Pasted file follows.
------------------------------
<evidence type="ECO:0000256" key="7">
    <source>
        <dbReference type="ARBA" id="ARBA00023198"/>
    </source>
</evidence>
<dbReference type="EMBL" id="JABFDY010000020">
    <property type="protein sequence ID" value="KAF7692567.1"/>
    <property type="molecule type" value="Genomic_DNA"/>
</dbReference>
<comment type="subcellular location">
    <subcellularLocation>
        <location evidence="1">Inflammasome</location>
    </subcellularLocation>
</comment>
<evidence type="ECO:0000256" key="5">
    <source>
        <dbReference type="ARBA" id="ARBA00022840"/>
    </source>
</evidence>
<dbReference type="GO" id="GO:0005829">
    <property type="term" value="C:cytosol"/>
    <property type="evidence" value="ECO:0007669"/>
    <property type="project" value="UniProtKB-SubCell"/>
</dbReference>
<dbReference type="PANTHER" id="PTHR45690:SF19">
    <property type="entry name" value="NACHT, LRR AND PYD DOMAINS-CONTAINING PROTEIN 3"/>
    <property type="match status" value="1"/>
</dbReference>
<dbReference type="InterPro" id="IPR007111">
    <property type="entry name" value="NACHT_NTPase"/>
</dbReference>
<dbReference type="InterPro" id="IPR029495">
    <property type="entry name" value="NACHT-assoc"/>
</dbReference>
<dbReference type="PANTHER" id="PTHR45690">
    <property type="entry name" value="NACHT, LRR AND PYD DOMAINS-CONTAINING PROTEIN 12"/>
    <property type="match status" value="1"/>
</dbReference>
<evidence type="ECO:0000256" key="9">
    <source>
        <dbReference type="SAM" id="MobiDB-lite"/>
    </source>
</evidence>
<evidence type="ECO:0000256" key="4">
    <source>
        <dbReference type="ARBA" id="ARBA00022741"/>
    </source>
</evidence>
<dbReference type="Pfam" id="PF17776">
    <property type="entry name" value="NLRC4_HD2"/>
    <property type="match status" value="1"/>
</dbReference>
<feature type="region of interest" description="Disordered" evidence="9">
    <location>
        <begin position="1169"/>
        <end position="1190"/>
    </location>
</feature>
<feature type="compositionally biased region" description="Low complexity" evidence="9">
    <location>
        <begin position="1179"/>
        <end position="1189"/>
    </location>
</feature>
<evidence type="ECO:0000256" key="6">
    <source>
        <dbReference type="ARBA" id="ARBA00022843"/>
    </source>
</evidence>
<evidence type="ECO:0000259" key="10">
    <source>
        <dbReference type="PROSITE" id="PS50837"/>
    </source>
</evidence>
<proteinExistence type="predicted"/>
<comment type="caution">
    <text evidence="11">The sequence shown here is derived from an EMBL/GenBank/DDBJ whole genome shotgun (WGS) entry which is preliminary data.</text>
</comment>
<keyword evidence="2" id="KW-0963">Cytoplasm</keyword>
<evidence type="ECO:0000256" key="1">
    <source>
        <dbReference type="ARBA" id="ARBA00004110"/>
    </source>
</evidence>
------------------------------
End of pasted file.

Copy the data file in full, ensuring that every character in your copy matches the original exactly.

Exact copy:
<evidence type="ECO:0000256" key="7">
    <source>
        <dbReference type="ARBA" id="ARBA00023198"/>
    </source>
</evidence>
<dbReference type="EMBL" id="JABFDY010000020">
    <property type="protein sequence ID" value="KAF7692567.1"/>
    <property type="molecule type" value="Genomic_DNA"/>
</dbReference>
<comment type="subcellular location">
    <subcellularLocation>
        <location evidence="1">Inflammasome</location>
    </subcellularLocation>
</comment>
<evidence type="ECO:0000256" key="5">
    <source>
        <dbReference type="ARBA" id="ARBA00022840"/>
    </source>
</evidence>
<dbReference type="GO" id="GO:0005829">
    <property type="term" value="C:cytosol"/>
    <property type="evidence" value="ECO:0007669"/>
    <property type="project" value="UniProtKB-SubCell"/>
</dbReference>
<dbReference type="PANTHER" id="PTHR45690:SF19">
    <property type="entry name" value="NACHT, LRR AND PYD DOMAINS-CONTAINING PROTEIN 3"/>
    <property type="match status" value="1"/>
</dbReference>
<dbReference type="InterPro" id="IPR007111">
    <property type="entry name" value="NACHT_NTPase"/>
</dbReference>
<dbReference type="InterPro" id="IPR029495">
    <property type="entry name" value="NACHT-assoc"/>
</dbReference>
<dbReference type="PANTHER" id="PTHR45690">
    <property type="entry name" value="NACHT, LRR AND PYD DOMAINS-CONTAINING PROTEIN 12"/>
    <property type="match status" value="1"/>
</dbReference>
<evidence type="ECO:0000256" key="9">
    <source>
        <dbReference type="SAM" id="MobiDB-lite"/>
    </source>
</evidence>
<evidence type="ECO:0000256" key="4">
    <source>
        <dbReference type="ARBA" id="ARBA00022741"/>
    </source>
</evidence>
<dbReference type="Pfam" id="PF17776">
    <property type="entry name" value="NLRC4_HD2"/>
    <property type="match status" value="1"/>
</dbReference>
<feature type="region of interest" description="Disordered" evidence="9">
    <location>
        <begin position="1169"/>
        <end position="1190"/>
    </location>
</feature>
<feature type="compositionally biased region" description="Low complexity" evidence="9">
    <location>
        <begin position="1179"/>
        <end position="1189"/>
    </location>
</feature>
<evidence type="ECO:0000256" key="6">
    <source>
        <dbReference type="ARBA" id="ARBA00022843"/>
    </source>
</evidence>
<evidence type="ECO:0000259" key="10">
    <source>
        <dbReference type="PROSITE" id="PS50837"/>
    </source>
</evidence>
<proteinExistence type="predicted"/>
<comment type="caution">
    <text evidence="11">The sequence shown here is derived from an EMBL/GenBank/DDBJ whole genome shotgun (WGS) entry which is preliminary data.</text>
</comment>
<keyword evidence="2" id="KW-0963">Cytoplasm</keyword>
<evidence type="ECO:0000256" key="1">
    <source>
        <dbReference type="ARBA" id="ARBA00004110"/>
    </source>
</evidence>